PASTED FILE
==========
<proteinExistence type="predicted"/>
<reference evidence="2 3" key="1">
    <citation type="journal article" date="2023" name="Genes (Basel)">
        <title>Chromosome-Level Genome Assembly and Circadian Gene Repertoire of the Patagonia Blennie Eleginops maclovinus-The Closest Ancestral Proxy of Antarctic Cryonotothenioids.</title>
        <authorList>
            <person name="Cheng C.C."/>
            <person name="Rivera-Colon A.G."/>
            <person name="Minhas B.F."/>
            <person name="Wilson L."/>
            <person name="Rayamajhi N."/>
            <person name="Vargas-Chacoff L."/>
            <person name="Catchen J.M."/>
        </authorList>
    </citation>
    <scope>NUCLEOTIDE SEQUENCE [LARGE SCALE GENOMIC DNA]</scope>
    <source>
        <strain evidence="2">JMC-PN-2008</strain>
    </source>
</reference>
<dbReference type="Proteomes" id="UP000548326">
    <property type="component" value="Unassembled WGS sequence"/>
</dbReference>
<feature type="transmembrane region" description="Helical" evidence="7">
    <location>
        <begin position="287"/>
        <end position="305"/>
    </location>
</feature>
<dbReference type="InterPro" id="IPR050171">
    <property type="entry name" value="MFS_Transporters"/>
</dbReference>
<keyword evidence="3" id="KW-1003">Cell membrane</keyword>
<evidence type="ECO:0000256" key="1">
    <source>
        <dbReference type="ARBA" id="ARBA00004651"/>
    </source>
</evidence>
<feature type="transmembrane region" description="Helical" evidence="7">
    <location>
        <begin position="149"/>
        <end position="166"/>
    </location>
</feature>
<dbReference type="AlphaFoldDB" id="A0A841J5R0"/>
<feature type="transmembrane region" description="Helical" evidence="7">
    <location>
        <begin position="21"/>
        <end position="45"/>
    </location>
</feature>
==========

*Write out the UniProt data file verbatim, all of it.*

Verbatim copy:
<proteinExistence type="predicted"/>
<reference evidence="2 3" key="1">
    <citation type="journal article" date="2023" name="Genes (Basel)">
        <title>Chromosome-Level Genome Assembly and Circadian Gene Repertoire of the Patagonia Blennie Eleginops maclovinus-The Closest Ancestral Proxy of Antarctic Cryonotothenioids.</title>
        <authorList>
            <person name="Cheng C.C."/>
            <person name="Rivera-Colon A.G."/>
            <person name="Minhas B.F."/>
            <person name="Wilson L."/>
            <person name="Rayamajhi N."/>
            <person name="Vargas-Chacoff L."/>
            <person name="Catchen J.M."/>
        </authorList>
    </citation>
    <scope>NUCLEOTIDE SEQUENCE [LARGE SCALE GENOMIC DNA]</scope>
    <source>
        <strain evidence="2">JMC-PN-2008</strain>
    </source>
</reference>
<dbReference type="Proteomes" id="UP000548326">
    <property type="component" value="Unassembled WGS sequence"/>
</dbReference>
<feature type="transmembrane region" description="Helical" evidence="7">
    <location>
        <begin position="287"/>
        <end position="305"/>
    </location>
</feature>
<dbReference type="InterPro" id="IPR050171">
    <property type="entry name" value="MFS_Transporters"/>
</dbReference>
<keyword evidence="3" id="KW-1003">Cell membrane</keyword>
<evidence type="ECO:0000256" key="1">
    <source>
        <dbReference type="ARBA" id="ARBA00004651"/>
    </source>
</evidence>
<feature type="transmembrane region" description="Helical" evidence="7">
    <location>
        <begin position="149"/>
        <end position="166"/>
    </location>
</feature>
<dbReference type="AlphaFoldDB" id="A0A841J5R0"/>
<feature type="transmembrane region" description="Helical" evidence="7">
    <location>
        <begin position="21"/>
        <end position="45"/>
    </location>
</feature>